This was a complete luxury / pamper myself purchase after our annual performance pay came in; it’s hard for me to justify the price otherwise. That said, I’m very happy with the price-performance ratio. It’s comfortable, it does what I want it to do far more reliably than any heart rate monitoring device I’ve had before (including chest straps!) and I like the look. Certainly not worth the list price, but at 50% off, if you want to go for luxury and are after something that looks more like a real watch than an Apple Watch or one of the Garmin/Suunto style ultra-athlete tools, it’s not a bad choice. It’s been on my wrist pretty much continuously after I received it, which says all there is to say in the end.

City of Stairs by Robert Jackson Bennett

A friend of mine recommended City of Stairs (The Divine Cities #1) to me, and I picked it up not knowing much about what to expect. The genre is alternative world / fantasy, set in a sort of Victorian, or early 1900 era of technology.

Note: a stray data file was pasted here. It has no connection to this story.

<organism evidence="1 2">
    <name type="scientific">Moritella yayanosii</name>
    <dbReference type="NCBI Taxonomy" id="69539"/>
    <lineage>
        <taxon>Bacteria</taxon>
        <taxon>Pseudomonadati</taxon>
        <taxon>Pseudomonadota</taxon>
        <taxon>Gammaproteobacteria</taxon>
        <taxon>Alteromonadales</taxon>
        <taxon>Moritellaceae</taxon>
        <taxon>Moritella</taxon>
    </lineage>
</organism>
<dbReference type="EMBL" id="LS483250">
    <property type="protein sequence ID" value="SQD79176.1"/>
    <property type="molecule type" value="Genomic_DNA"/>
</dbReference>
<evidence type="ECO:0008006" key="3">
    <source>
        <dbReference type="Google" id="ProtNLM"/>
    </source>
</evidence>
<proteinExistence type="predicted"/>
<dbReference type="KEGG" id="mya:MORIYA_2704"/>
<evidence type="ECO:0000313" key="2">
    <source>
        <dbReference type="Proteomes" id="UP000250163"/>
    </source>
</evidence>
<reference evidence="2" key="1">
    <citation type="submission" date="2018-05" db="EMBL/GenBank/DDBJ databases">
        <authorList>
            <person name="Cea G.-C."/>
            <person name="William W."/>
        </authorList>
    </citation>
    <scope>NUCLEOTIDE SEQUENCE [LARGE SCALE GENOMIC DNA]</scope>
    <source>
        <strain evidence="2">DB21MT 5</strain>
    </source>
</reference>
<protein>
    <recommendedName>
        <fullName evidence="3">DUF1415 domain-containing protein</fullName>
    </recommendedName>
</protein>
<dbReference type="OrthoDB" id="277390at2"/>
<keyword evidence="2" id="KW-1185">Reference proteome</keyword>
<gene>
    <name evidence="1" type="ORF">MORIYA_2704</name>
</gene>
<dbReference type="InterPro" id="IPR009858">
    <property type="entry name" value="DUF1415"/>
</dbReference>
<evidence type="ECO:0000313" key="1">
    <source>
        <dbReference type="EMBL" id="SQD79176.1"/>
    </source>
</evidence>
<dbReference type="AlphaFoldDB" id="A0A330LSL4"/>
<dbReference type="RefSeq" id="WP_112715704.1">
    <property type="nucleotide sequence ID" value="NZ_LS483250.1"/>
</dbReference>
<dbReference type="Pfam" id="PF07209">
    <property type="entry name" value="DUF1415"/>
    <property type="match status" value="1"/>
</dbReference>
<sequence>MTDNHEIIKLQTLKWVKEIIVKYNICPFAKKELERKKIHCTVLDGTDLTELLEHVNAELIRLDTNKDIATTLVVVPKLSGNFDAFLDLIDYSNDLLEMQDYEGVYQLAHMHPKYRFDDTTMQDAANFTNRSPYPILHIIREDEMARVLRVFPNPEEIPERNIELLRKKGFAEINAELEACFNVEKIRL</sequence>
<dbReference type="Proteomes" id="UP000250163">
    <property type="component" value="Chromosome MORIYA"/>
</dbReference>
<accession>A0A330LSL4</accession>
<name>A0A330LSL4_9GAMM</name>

In some ways the plot is the best kind of whodunit, starting with a murder investigation that ends up spiraling into something else entirely. There is a lot of dramatic tension and drive, and it’s one of the most “stay up into the night to finish the chapter” books I’ve had a pleasure to read in a while.

While the prose isn’t as gorgeous and lyrical as, say, Rothfuss’s, the writing and setting and plot is clever. Clever in an intellectual sense, clever in the way it dangles shinies in front of the reader to give pause and reflection. Clever in the way that this entirely alien world really isn’t, and judging the characters’s actions and the justness of the world can’t happen without contrasting it with ours.

The characters are maybe not all that deep but they’re interesting and original and good vehicles for exploring all the things the author has to say about things and events.

And all the while the book is a great straightforward mystery/adventure tale to boot, with great pacing. Nitpicking that some of the terms and language are a bit anachronistic feels awfully curmudgeony.

Highly recommended, four stars.